Value investing – the art of buying something worth a pound for 50 pence – works. But who is its greatest practitioner?
Warren Buffett is seen by many as the world’s top value investor, and his long-term performance is certainly impressive. But is Buffett really a value investor any more? The likes of Tesco (even after the recent slump) and IBM hardly hit the classic definition of a value stock.
If you want to learn from a modern-day value investor, a better bet is Seth Klarman. Klarman doesn’t have Buffett’s profile, but he has produced annual returns of around 20% a year for nearly 30 years, simply by buying stuff that’s cheap.
Better yet, unlike your average hedge fund or private equity manager, this performance has been largely achieved without using any borrowed money (leveraging) or by betting on falling asset prices (known as shorting).
So who is Seth Klarman?
Klarman started his investment career working under top value investors Max Heine and Michael Price. After working with them for two years, he went to Harvard University to study for an MBA. On graduating in the early 1980s, he set up his company, the Baupost Group, in Boston, initially looking after the funds of wealthy families.
Apart from his investment performance, Klarman is famous for writing a book on value investing: Margin of Safety – Risk Averse Value Investing Strategies for the Thoughtful Investor. Published in 1991, the book is now out of print, but second hand copies can be found on Amazon for £1,000 or more.
Having realised that the book is giving away some of his competitive edge, it is not surprising that Klarman has no plans for a second edition.
Nine lessons to learn from Seth Klarman
So what do we know about how Klarman invests? Here are some insights into his approach.
What’s your advantage over others?
The investment markets are crowded. Thousands of professional investors spend their days trying to find the next big thing, but they can’t all win. In order to get ahead you need to do something or know something that others don’t. This is not easy. Are you really smarter than the crowd?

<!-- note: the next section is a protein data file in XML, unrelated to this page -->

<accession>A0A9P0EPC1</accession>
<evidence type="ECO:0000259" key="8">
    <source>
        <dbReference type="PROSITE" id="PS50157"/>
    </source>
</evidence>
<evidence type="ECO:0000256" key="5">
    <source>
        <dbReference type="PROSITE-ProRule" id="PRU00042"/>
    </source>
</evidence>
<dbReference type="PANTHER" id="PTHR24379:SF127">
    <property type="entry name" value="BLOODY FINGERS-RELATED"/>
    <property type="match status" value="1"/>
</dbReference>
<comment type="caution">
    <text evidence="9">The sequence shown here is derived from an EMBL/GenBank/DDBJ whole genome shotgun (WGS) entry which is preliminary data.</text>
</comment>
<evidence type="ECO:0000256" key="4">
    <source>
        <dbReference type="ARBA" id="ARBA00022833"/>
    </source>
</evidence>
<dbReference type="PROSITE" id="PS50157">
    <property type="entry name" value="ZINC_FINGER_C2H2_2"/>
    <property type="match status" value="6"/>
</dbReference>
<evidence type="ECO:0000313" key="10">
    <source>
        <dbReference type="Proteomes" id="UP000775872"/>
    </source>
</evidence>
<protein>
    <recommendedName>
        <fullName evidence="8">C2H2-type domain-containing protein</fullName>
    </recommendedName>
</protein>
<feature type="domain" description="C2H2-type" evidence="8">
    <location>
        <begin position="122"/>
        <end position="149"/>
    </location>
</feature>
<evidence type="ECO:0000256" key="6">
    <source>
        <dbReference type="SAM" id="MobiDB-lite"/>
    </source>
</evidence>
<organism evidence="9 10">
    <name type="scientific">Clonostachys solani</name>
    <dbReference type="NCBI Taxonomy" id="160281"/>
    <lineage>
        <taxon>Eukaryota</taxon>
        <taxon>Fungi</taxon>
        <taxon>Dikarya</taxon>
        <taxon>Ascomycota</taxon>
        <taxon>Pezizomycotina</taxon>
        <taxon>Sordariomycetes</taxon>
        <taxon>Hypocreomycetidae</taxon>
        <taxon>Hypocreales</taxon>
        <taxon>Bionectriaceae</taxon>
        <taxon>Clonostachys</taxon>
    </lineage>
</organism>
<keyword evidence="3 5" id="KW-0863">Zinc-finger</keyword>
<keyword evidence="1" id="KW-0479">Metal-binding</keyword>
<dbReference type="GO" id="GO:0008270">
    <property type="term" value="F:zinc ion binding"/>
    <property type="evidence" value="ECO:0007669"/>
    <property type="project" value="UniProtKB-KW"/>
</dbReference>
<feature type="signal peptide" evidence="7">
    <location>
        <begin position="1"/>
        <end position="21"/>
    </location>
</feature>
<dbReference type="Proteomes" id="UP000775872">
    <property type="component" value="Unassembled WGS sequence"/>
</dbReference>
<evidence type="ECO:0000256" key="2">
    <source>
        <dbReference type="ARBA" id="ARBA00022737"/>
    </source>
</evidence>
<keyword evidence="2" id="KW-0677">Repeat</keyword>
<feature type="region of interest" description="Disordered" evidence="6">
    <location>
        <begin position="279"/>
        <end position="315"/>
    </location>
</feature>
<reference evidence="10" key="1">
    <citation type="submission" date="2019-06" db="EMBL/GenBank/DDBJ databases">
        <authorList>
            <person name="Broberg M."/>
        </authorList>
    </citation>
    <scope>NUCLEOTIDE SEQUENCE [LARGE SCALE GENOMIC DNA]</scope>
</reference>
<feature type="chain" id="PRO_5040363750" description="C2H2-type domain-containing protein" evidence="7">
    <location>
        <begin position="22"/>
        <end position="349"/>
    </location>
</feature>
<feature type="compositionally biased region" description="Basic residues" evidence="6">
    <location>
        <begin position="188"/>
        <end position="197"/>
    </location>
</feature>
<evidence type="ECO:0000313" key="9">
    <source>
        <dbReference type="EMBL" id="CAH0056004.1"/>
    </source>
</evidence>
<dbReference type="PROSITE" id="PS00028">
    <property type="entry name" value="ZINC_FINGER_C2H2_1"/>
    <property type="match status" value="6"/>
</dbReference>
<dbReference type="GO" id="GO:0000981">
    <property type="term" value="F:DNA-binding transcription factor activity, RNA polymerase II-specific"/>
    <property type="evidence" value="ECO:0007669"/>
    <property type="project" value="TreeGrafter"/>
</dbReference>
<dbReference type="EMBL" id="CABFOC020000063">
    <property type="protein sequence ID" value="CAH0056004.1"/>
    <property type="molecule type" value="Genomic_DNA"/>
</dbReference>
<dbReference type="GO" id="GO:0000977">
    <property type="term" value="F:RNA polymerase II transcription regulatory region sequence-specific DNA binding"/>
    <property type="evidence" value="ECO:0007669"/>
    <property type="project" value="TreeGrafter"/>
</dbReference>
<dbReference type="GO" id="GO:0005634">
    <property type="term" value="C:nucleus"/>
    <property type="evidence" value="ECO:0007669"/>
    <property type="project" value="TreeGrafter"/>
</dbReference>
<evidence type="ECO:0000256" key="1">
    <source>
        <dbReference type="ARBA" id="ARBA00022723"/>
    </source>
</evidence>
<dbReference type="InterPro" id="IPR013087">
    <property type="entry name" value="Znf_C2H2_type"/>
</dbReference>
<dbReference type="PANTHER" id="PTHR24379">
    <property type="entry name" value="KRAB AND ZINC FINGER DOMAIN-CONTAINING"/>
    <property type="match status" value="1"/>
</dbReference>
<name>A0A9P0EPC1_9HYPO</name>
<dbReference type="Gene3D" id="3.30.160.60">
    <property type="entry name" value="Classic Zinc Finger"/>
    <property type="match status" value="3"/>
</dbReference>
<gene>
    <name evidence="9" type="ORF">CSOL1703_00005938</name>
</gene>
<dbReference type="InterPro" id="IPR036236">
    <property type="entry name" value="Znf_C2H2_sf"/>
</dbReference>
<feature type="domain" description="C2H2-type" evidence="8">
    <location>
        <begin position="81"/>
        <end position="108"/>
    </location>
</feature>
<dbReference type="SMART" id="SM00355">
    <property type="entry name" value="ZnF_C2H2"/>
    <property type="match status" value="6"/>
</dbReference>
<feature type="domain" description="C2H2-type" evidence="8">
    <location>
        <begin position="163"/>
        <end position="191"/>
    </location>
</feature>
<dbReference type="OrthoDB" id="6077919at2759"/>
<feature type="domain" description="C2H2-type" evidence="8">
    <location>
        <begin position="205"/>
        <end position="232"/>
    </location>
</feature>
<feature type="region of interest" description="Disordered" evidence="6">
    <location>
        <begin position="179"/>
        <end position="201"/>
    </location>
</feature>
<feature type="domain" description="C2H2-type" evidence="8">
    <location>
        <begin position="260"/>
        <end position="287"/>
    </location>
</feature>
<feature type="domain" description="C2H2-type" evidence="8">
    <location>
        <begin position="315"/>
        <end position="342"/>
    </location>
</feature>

Buy what others are selling
Going against the crowd can be profitable. People often sell assets due to temporary, short-term factors. This offers opportunities for investors who can take a longer view. Examples of such situations are litigation, fraud, financial distress and ejection from an index.
Go where others don’t
Following on from the above two points, it makes logical sense that you are unlikely to make a lot of money buying FTSE 100 shares, as professional investors follow them too closely. Look at lots of different asset classes. For example:
• Opportunities often exist in ‘spin offs’ – smaller businesses sold by bigger companies. Professional investors often sell holdings in these companies because they are too small and this temporarily depresses their value, spelling a buying opportunity.
• Research bonds in bankrupt companies: often these bonds sell for a fraction of what they are worth. If the company is turned around, investors can make massive gains. There are often similar opportunities in distressed property.
• Don’t confine yourself to domestic markets. Foreign markets are often less crowded and can be subject to levels of political and regulatory uncertainty that present opportunities. In the preface to the sixth edition of Benjamin Graham and David Dodd’s book, Security Analysis’, Klarman uses the example of South Korea in the early 2000s where investor pessimism saw multinational companies selling for as low as one or two times their annual cash flow. Smart investors made a killing buying these stocks.